There’s been a lot written about how to deal with toxic relationships and poisonous environments at work. Which is important because sadly there’s a ”lot of it about.”
But what about those times when someone you like, admire and get on really well with leaves?
What effect does that have on you as an individual, a team member or leader?
The relationships we form at work are just the same as those we create with other friends, based on trust, mutual respect and shared values and beliefs.
Which is why we grieve when they leave.
Think of some of the successful partnerships and groups you know or have been part of? Beyond ageing rock bands, Ben and Jerry, Steve Jobs and Steve Wozniak there are many highly successful businesses that have been co-founded or based on a tightly knit team. Great interpersonal relationships are critical to our personal and organisational success because it is our social bonds that unite and motivate us.
It’s a safety feature.
Camaraderie, community and brother/sisterhood drive productivity and performance. In the brain it creates that place of safety, lowering cortisol levels so we’re more relaxed, open-minded, creative and keen to explore new challenges and ideas.
We look forward to hanging out with our colleagues we like and consider are like us. Having someone to bounce ideas off, share thoughts or worries bolsters confidence and happiness.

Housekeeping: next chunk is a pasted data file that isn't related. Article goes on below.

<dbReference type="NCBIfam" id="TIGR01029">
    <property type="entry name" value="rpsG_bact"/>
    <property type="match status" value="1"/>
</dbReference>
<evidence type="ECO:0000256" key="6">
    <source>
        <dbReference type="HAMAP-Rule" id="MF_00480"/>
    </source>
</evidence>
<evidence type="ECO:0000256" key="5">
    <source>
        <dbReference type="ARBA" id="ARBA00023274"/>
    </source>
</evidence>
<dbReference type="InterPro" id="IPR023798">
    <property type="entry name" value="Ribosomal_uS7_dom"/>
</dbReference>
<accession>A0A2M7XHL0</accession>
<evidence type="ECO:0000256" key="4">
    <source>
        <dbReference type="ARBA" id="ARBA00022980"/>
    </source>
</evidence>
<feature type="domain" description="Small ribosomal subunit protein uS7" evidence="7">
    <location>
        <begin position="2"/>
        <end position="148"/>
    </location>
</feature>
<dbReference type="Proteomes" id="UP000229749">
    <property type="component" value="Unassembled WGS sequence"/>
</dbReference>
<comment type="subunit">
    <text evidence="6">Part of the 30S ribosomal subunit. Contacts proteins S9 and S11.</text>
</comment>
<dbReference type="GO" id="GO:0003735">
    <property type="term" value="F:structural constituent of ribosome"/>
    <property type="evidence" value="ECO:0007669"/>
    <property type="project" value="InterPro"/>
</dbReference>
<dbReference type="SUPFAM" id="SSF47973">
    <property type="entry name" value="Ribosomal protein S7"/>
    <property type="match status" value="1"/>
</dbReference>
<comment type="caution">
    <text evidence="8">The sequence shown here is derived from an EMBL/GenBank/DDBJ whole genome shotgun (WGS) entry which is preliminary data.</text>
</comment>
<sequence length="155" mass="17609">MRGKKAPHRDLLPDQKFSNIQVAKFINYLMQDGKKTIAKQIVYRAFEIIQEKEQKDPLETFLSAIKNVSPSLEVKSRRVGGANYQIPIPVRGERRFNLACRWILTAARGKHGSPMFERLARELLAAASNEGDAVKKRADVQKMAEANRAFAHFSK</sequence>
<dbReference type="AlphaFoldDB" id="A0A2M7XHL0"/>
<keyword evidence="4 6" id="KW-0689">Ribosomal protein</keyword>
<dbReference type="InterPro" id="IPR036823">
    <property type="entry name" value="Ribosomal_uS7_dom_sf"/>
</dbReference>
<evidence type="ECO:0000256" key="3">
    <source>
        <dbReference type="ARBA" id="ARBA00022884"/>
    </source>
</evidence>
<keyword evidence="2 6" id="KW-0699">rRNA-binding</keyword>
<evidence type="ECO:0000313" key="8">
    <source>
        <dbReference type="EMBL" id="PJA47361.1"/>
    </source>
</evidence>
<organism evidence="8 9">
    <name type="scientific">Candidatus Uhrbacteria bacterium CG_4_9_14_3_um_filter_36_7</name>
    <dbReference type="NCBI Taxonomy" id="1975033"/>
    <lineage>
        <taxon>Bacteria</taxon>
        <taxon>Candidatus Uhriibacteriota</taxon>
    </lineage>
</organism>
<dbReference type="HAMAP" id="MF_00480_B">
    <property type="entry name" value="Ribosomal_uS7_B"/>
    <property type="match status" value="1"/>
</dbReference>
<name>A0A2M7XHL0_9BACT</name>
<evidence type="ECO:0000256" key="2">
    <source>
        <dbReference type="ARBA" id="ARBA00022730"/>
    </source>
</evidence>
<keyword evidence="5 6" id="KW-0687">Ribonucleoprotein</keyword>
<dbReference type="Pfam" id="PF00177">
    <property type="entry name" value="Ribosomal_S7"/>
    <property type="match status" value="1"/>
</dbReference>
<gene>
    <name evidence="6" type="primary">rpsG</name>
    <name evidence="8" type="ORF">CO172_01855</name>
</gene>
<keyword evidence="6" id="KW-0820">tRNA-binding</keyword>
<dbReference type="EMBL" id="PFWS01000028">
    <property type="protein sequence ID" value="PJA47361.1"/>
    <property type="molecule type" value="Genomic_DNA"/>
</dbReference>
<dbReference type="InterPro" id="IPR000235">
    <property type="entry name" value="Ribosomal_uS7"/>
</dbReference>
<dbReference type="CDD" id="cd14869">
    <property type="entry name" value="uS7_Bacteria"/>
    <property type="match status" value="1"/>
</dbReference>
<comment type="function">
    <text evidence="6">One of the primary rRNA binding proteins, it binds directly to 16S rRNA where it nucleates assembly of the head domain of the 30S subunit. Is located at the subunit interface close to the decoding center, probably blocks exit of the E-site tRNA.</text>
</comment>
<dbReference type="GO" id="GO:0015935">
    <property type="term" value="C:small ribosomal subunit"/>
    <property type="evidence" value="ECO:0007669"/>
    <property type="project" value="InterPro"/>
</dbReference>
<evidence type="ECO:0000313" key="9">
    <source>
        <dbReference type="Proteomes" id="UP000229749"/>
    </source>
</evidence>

We enjoy being part of a team where it feels everyone is on the same page, working towards something bigger than ourselves. It provides a sense of belonging and drives better communication and effective collaboration.
We feel good seeing our businesses grow and prosper because of the fabulous people we have working with or for us.
But not all of these relationships last.
Whether due to boredom or the itch for ‘what’s next?’ like any good story many of our best (and worst relationships ) have a beginning, middle and an end.
Losing a good friend, a colleague or business partner can be devasting because it causes us social pain. It hurts, and we can experience a bewildering multitude of emotions simultaneously including anger, sadness, and surprise.
I had been in a business partnership with a close friend for several years running a small boutique property development company. We had always agreed that our friendship came first and foremost and that whatever happened in the business, that was what mattered.
Then one day out of the blue she sent me an email asking if I would please act as a referee for her as she had been accepted into law school on a fulltime basis.
Kapow! It was as if I had been shot between the eyes. I was completely blindsided, unaware she had even been contemplating making such a move.
I had to read the message several times to know it was true.
And an email!
This was someone I was in contact with on a daily basis, why email?
I suppose I should have been grateful it wasn’t just a text.
In that instant I knew our business was finished and it put an enormous strain on our relationship for a number of years.
Whether you’ve been asked for a reference, handed a resignation letter or been told they’re leaving, when it’s someone we care about and value their expertise and friendship, it‘s to ask ourselves the hard questions.
Was it something I said, or didn’t say?
What can I do to make them change their mind?
Why couldn’t she ask/tell me to my face?
Was it my fault?